• Insurance: Work with insurers to identify potential risks for returning to work.  
  • Legal: Work with legal counsel to ensure that the actions that are being taken by the COVID-19 return-to-work team are sound and do not violate any employee rights. 
  • Employee Guide: Develop an overview of what to expect when returning employees arrive back in the office. This guide should include:    
    • New entrance protocols for employees and visitors, 
    • A list of supplies that will and will not be available/provided (i.e., food, drinks, utensils, glassware, cups, etc.), 
    • Instructions on bringing equipment (laptops, chairs, etc.) back into the workplace and sanitization requirements, 
    • Changes to the work environment including room availability, relocation of desks, etc., 
    • Modifications to internal and external meeting protocols, hosting of client events, and visitor access. 

Having a team in place to assess and communicate on topics specific to COVID-19 will help your company filter and sort information and requests more efficiently. 

2. PREPARE YOUR OFFICE 

Naturally, you will need to prepare your office for the return of staff members. To ensure everything is ready and in working order, the following tips can be useful: 

OBTAIN A DETAILED FLOOR PLAN/LAYOUT OF YOUR OFFICE 

  • Highlight high traffic areas & exits. 
  • Designate traffic directions to ensure low interaction between staff. 
  • Map out desk/cubes, offices, conference rooms, etc. that adhere to the social distancing guidelines (6 feet apart). 

DESIGN A PHASED EMPLOYEE RETURN PLAN 

Based on the different regulations for each state, and due to the universal social distancing regulations, not all employees will be able to return to the office at the same time. It is recommended that you use a phased approach – taking into account the employee’s desire to return to the office as well as the ability (physically) to bring employees back into the officeIt is recommended that at least a threephase plan is used. The time between phases will depend on the success of the previous phase and adjusting/correcting for any unforeseen problems. Phases could be spaced out with 2-4 weeks in between.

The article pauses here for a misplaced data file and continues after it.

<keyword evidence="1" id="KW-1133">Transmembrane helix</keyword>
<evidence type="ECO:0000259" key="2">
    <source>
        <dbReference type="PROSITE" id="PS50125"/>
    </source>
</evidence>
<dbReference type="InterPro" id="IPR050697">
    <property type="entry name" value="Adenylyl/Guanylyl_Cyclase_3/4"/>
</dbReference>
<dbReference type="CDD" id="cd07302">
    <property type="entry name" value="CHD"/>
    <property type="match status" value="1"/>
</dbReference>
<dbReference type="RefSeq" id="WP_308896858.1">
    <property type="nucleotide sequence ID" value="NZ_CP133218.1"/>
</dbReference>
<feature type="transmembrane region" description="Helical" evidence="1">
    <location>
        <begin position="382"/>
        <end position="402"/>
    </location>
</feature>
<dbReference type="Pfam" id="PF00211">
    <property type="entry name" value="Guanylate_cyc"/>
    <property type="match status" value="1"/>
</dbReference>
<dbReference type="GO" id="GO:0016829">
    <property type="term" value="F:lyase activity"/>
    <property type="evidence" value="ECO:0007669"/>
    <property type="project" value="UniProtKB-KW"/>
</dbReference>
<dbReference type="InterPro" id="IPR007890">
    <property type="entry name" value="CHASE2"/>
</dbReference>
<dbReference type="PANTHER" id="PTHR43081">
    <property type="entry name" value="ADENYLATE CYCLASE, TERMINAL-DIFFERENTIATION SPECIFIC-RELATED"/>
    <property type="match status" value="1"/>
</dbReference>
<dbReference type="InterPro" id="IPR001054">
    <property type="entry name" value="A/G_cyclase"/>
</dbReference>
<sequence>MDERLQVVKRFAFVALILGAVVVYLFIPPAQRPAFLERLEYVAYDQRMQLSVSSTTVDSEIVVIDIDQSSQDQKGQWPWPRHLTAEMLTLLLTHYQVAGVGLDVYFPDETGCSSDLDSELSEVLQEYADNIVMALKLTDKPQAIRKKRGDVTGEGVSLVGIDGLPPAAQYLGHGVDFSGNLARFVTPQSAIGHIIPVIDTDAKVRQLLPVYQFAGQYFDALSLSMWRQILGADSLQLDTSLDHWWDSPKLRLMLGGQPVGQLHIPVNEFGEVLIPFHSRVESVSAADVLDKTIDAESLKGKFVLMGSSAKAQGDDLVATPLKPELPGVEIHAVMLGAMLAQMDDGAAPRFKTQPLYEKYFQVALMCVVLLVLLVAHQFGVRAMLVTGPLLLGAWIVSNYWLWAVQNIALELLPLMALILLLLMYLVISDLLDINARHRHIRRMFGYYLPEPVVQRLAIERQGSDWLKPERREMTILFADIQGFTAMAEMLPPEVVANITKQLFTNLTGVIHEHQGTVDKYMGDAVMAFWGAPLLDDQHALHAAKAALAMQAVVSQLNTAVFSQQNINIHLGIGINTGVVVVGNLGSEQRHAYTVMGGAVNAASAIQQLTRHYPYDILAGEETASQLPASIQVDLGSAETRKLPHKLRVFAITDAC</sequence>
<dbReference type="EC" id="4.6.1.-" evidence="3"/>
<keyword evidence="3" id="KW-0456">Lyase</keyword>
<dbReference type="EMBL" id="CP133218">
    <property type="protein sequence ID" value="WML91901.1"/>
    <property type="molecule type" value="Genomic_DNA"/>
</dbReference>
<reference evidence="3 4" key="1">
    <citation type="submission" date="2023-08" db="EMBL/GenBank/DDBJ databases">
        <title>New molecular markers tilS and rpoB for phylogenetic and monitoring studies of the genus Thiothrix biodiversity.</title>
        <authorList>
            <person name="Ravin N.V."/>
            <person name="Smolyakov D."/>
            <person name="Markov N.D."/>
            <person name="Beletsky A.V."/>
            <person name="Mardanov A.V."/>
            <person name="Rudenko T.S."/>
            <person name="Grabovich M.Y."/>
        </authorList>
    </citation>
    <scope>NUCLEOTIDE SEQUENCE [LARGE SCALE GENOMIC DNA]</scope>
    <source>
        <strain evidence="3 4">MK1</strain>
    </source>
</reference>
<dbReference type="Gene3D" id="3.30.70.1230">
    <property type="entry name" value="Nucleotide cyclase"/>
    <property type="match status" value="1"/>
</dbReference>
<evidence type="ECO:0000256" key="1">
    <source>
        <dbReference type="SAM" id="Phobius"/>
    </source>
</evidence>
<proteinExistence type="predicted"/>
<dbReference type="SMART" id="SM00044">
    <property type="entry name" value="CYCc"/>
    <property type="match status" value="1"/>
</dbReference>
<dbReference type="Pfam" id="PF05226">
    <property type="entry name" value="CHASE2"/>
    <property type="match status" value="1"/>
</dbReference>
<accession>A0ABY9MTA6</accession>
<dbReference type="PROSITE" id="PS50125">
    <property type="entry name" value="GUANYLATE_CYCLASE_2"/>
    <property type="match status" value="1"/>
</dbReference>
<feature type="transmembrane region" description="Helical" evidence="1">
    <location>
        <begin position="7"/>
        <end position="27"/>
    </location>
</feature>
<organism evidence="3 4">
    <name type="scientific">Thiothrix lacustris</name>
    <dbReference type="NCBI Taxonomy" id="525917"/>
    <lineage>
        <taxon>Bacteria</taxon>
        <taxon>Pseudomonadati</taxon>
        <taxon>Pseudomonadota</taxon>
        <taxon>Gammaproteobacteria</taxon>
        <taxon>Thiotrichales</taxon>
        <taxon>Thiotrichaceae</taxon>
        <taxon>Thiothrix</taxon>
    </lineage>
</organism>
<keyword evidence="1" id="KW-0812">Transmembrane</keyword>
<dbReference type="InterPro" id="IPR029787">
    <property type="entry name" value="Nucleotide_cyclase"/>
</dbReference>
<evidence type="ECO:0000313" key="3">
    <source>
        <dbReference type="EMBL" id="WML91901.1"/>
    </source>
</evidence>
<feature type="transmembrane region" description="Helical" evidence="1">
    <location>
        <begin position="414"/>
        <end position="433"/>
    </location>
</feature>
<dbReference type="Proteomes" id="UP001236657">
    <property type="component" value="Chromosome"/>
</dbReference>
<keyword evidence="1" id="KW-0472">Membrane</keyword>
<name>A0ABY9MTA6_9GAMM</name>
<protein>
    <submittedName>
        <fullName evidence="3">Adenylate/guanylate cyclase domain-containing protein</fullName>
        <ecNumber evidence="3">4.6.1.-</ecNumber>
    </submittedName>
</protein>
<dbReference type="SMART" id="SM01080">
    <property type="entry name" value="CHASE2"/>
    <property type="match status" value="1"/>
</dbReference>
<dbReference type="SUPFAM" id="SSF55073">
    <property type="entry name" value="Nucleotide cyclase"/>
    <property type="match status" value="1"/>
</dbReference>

• Work with your HR team to determine who will return in which phase. Each company will need to determine the best way to coordinate who/how many people can come back in each phase.  
  • Coordinate with your IT department to get returners set back up in the office so the process goes as smooth as possible. 
  • Know that there may be some people who will be comfortable and productive working remotely going forward.  
  • Plan to have shared/routing office space for those who will not need to return full-time.  

ENFORCE DISTANCING RULES, LIMIT CONTACT, AND INCREASE SANITARY MEASURES 

The current regulations to reduce the risk of spread for COVID-19 is geared heavily toward distancing, cleanliness, and reduced personal contact.  To continue these practices in a professional office environment, the following measures should be applied: 

  • Continue to use virtual forms of communication when possible such as Skype, Zoom, Microsoft Teams, Slack, etc. If employees do need to meet, and their desktop does not have video or sound capabilities, have them try downloading one of the mentioned apps to their phone and use that to communicate. (NOTE: any of these suggestions should be cleared with the Risk and IT department to ensure they are secure and safe tools to use.)  
  • During the 1st and 2nd phase consider disallowing non-employees or clients in the office. 
  • Limit access to restrooms, kitchens, and copy rooms to a new socially distant norm.  
  • Temporarily close areas where employees congregate (lounges, break rooms) if possible. 
  • Limit the elevator usage. 
  • Increase nightly/weekend cleaning routines. 
  • Make sure cleaners are properly trained on the disinfecting guidelines. 
  • Determine areas that require thorough cleaning due to heavy usage, such as training rooms, conference rooms, break areas and restrooms. 
  • Although your company may not require them, offer face-masks for anyone who would like one or encourage them to use their own.